Decline in Iraq violence prompts exit question

After weeks of relative calm, two questions are being asked in war-torn Iraq and in the United States:

Will it last? And when can American forces start coming home?

Real peace, of course, has hardly broken out, and the improved security environment may be fleeting. But recent substantial gains by the Iraqi army, flagging insurgent violence and the fact that civilians are reclaiming a sense of confidence have produced expectations that are higher than at any time since 2003.

It's increasingly reasonable to assume that Iraq's security environment will continue to improve – slowly, maybe at the margins and with the chance that things could go south fast.

Generals and politicians avoid responding directly to questions about troop withdrawals because an answer would determine whether America stays in Iraq indefinitely as an occupier or leaves in a way yet to be decided.

Indeed, many Iraqis believe that the Status of Forces Agreement being negotiated with Washington is a pretext to allow a permanent U.S. military presence, a charge that American officials deny. The agreement would establish a continued U.S. presence in Iraq once the United Nations' permissions expire Dec. 31.

One clue about withdrawal is what's already on the record.

Army Gen. David Petraeus told Congress that after the last “surge” combat brigade leaves Iraq in July, there will be a 45-day period for him to assess the situation and make recommendations for further reductions. Over the past few months, some 12,000 troops have returned to the U.S. without being replaced.

Petraeus, the top U.S. commander in Iraq, will present his recommendations to his civilian and military superiors in Washington and at Central Command this fall. But as he noted in April, this approach “does not, to be sure, allow establishment of a set withdrawal timeline.”

Emotions in Iraq about the recent calm range from frustration to resignation to hope.

That hope appears at all encourages the government and its American sponsors. There's no denying the recent military gains. Insurgents still attack, but not as often and not as lethally. Iraqi forces are bigger and more aggressive.

One senior U.S. administration official in Baghdad, speaking on condition of anonymity because he wasn't authorized to talk for publication, was moved last week to insist that Iraq's recent safety record “ain't a lull.”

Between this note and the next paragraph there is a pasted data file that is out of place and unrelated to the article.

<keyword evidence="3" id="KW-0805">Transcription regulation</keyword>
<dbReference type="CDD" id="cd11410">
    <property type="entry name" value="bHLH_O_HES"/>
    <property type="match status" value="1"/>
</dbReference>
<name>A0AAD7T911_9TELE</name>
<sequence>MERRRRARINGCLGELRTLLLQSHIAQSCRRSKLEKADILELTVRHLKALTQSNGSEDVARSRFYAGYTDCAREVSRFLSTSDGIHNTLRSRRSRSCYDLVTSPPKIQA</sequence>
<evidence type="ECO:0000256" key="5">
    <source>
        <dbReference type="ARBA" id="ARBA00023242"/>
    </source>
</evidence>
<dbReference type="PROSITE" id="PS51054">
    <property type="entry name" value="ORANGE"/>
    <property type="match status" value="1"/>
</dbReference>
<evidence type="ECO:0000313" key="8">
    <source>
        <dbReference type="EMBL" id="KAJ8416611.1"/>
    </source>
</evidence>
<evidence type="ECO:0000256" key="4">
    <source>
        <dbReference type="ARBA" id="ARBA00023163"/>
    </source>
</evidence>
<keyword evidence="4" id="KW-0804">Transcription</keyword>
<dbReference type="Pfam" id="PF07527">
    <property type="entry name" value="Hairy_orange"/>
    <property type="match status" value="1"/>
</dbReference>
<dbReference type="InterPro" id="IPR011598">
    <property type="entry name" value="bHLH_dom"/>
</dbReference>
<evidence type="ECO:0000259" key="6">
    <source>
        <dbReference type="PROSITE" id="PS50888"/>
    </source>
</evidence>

“It's a crisp decline now 17 months in duration,” he said.

Much more needed

Despite the encouraging signs, Iraqi and U.S. officials know that much more needs to be done before peace can be declared.

Some parts of Iraq – around the city of Mosul, for example – remain contested between multinational forces and insurgents. Military analysts verge on predicting a high-profile attack in or around Mosul with mass casualties.

In addition, insurgents of all stripes have changed their tactics – using female suicide bombers instead of car bombs and other explosives.

Even if recent events don't portend a permanent change, nearly all the numbers in the past few weeks suggest that Iraq's center finally may be holding. Of interest to most Americans is the figure 19: the number of U.S. troops who died here in May. It's a still-grim but welcome low point since the war began in 2003.

Through the first five months of this year, 179 U.S. troops died, well below the 475 killed during the same period a year ago.

Iraqi casualty figures also have leveled off. The Iraqi government puts the number of violent deaths for the first five months of this year at 7,854, up from 7,829 in the same period last year. However, officials point out that major operations in the southern city of Basra in March and April swelled the total.

From May 15 to June 3 last year, 316 incidents marred stability in Baghdad. This year, there were 68.

Evidence of near normalcy

In central Baghdad, Al Faris Restaurant owner Haj Hashim said he serves fried fish to 10 or 12 tables of customers a night, up from only two tables a month ago.

A mile away, bookseller Jumaa Mohammed says sales of newspapers and paperbacks have jumped 60 percent from early this year and 80 percent from a year ago.

Nearby, bookstore owner Daoud Mohammed proudly shows his translations of Proust, Melville, Pasternak and Shakespeare. He does so in the dark: power is out again. He sells about 10 books a day, down from about 100 three years ago, but more than earlier this year.

Many Iraqis, while somewhat buoyant, are waiting and seeing. Some suspect that the recent offensives are politically motivated to help certain parties in October's provincial elections.

Ali, who works for a government ministry and who asked that his family name not be used, , voiced a common complaint: “There are now so many (security) checkpoints that it takes so long to move even one kilometer. To me, it's not security, it's martial law.”

Mohammed, the bookstore owner, echoed a standard concern about the U.S. presence: “Are they leaving or staying? Are they friends or occupiers? This is my main question. If they are friends, then American and Iraqi people are friends. If they have the intention of occupiers, it is a different matter.”